The second installment by Terry O’Neill, former alderman and now free to discuss what happened in the secret meetings in 2011 about the Hummel property lawsuit.
Part 1 found Here


What’s the Big Deal?

“After the insurance company’s attorneys’ presentation of the Geneva Ridge’s settlement ‘Deal’ and the discussion that followed, the insurance company’s attorney asked the city council if he should continue to pursue a settlement with Geneva Ridge. There was a general agreement vote among all the aldermen that he should continue to pursue a settlement with Geneva Ridge
[Note: This was not a city council approval of the ‘Deal’, in fact at no time while I was on the city council did it ever approve the ‘Deal’ or any settlement agreement with Geneva Ridge in, or outside, of a closed session].
Then almost immediately after the vote (while still in closed session) the scramble to meet the deadline started.

Several of the aldermen gathered around the mayor to discuss plans, and to set up a time table to meet the deadline on the Geneva Ridge’s comprehensive change request of Aug. 31th. The time was short and they needed to announce and schedule a public hearing; set up a procedure to amend the comprehensive plan; get it approved by the Plan Commission; prepare the ordinance; and have it read at two meetings prior to voting. When a tentative plan had been outlined, the council reconvened in open session and voted on the Lake Geneva Firefighters 3-year contract; however, to the best of my recollection now, and as I recorded it back years ago, no vote was taken on the Geneva Ridge issue after the closed session ended and the city council had reconvened in open session. Even though the clerk was apparently instructed to add an open session vote to the minutes (which he did), none actually ever occurred. Furthermore, when the minutes were being approved at the next meeting a discussion arose about the minutes and the city clerk had the opportunity to comment about the minutes, and made his feelings clear about the minutes, when he said ‘These are your minutes not mine and whatever you want in them is up to you.’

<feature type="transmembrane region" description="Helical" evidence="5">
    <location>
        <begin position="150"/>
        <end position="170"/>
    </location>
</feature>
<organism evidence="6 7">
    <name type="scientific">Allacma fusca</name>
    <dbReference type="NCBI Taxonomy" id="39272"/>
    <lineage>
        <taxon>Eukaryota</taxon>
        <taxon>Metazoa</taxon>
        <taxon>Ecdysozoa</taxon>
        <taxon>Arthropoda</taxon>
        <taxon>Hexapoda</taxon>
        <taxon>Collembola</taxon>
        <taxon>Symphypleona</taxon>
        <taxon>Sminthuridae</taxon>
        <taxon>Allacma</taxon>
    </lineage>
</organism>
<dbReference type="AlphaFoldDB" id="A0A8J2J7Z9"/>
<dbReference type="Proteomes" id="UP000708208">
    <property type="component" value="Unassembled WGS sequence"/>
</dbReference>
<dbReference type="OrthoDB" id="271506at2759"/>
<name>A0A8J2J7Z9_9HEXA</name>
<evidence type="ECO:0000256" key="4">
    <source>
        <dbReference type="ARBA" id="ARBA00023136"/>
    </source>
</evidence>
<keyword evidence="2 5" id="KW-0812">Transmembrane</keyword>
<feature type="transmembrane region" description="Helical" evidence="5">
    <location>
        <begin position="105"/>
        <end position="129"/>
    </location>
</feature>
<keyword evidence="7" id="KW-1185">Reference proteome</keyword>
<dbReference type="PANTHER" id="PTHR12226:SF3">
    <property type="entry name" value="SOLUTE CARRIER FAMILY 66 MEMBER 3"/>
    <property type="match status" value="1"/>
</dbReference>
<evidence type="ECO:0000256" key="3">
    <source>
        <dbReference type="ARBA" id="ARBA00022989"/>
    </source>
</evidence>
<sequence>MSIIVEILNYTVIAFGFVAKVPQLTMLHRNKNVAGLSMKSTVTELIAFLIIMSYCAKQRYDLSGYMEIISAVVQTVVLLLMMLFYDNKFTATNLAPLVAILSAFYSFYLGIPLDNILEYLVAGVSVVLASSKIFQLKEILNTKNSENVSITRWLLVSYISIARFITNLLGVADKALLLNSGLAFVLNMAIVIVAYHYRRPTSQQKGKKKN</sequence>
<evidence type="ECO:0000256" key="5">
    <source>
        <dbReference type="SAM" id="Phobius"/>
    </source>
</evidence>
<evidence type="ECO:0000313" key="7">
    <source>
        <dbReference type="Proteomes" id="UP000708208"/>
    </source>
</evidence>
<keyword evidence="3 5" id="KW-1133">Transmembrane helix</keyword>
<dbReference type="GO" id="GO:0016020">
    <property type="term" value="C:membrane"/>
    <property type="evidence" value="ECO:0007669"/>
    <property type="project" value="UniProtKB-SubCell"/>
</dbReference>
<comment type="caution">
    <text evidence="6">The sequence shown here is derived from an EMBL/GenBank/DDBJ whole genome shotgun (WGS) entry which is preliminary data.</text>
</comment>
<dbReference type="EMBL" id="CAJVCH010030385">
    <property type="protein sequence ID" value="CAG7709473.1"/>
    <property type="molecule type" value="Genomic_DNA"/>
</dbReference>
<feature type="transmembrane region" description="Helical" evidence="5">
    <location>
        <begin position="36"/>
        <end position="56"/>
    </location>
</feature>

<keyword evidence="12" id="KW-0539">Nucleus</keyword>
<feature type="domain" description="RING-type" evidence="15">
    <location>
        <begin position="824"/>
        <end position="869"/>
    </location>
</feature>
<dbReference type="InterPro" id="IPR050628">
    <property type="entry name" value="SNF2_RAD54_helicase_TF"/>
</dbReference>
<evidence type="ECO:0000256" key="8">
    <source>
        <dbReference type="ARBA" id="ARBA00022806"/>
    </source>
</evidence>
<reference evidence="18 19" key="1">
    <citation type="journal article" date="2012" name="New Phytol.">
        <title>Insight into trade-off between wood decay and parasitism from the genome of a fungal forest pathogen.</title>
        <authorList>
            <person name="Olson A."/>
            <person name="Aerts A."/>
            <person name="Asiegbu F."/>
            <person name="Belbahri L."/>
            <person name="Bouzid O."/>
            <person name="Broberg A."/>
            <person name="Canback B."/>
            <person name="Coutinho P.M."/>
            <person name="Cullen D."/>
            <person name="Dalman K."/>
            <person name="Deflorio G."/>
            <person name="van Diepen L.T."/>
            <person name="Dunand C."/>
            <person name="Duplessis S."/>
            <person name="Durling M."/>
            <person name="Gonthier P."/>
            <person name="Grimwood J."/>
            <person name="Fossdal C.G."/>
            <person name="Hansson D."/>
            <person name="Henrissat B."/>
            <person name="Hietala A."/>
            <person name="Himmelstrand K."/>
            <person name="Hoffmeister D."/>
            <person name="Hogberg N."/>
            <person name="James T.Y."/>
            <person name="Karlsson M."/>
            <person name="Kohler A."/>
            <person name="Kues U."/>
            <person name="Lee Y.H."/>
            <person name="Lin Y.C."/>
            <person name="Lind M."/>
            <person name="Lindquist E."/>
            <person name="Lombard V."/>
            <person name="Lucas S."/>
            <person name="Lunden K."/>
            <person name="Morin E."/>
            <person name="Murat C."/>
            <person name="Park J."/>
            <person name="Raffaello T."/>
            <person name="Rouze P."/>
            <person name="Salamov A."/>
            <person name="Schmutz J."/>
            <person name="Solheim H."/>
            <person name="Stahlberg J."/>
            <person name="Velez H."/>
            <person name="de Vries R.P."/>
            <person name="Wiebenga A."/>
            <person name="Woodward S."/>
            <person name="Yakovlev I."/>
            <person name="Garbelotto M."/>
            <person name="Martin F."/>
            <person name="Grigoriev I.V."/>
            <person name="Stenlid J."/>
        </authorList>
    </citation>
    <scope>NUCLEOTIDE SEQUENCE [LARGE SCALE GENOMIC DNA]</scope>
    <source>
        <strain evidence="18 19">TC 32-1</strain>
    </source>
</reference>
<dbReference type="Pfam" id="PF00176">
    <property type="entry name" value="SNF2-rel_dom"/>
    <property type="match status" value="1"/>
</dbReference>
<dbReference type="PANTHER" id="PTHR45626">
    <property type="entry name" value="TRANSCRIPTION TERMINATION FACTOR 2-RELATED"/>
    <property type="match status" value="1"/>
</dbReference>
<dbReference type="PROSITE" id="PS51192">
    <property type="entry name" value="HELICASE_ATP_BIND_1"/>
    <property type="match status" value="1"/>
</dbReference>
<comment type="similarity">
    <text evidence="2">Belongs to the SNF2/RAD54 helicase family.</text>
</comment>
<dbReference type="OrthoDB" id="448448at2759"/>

This statement, and his tone of voice, bothered me, so even though I had gotten my comments added into the minute, I abstained from approving them. Only sometime later, when I was looking over the minutes and recalling the meeting and the closed session which preceded it did I realize that in the confusion of that day, the city council had never voted on the Geneva Ridge Issue upon returning to the open session.

Back to the ‘Deal’ itself. Since the insurance company’s lawyer had said on several occasions that if certain things happened (i.e. revelation of the $2.1-million-dollar payment), or did not happen (meet the deadline of Aug. 31), then the ‘Deal was off. This information told me that there was for sure an actual ‘Deal’ and that these elements were part of it, or at least critical to it.

Knowing that the whole Hummel/Geneva Ridge law suits started over verbal deals that the city failed to live up to, this ‘Deal’ had to be in writing, and Geneva Ridge required assurances that the city’s portion and the insurance portion would be made/assured before Geneva Ridge would agree. This was partly verified in the closed session by the insurance company’s attorney’s comment referring to the fact that even if the Geneva Ridge comprehensive plan change request was passed by the city council, “Geneva Ridge could still not settle.”

That told me a couple of things.

Geneva Ridge had not yet signed or agreed to the ‘Deal’, but would wait to see the results of the city council’s vote. Therefore, Geneva Ridge’s agreement to the settlement was dependent on the Geneva Ridge’s comprehensive plan change request being passed by the city council, not just having the city council vote on the issue.   Despite the fact that there is a prohibition on contract zoning in Wisconsin that makes it illegal to make zoning changes in exchange for other considerations, the contract had to be based on the city having a vote, not on the outcome of the vote being in their favor, otherwise it would be prima facia contract zoning. The fact that the insurance attorney said that Geneva Ridge was not committed to approval if the vote failed or passed, but that he felt that they would honor their commitment, told me that Geneva Ridge had not signed on to, and would not commit until after the vote when they would be assured the outcome of the vote before signing. The third leg of the ‘Deal’ would be to assure Geneva Ridge that if they signed they would receive the $2.1 million dollars from the insurance company. This could be done by the insurance company pre-signing the agreement, thus making the $2.1 million available to Geneva Ridge on their approval, which if true could explain the insurance company’s extreme concern about the $2.1 million dollars not being made public.

The players sat back and waited for the comprehensive plan vote, but it was understood, without it being formally said, that the ‘Deal’ was that Geneva Ridge would drop the law suit in exchange for Lake Geneva’s passage of the Geneva Ridge’s comprehensive plan change request and also receive $2.1 million from the city’s insurance company. That is what transpired in the first Geneva Ridge settlement ‘closed Session’, as seen through the eyes and mind of an alderman in that session.”

Editor: Mr. O’Neill makes his case for a contract zoning indictment very clearly and succinctly


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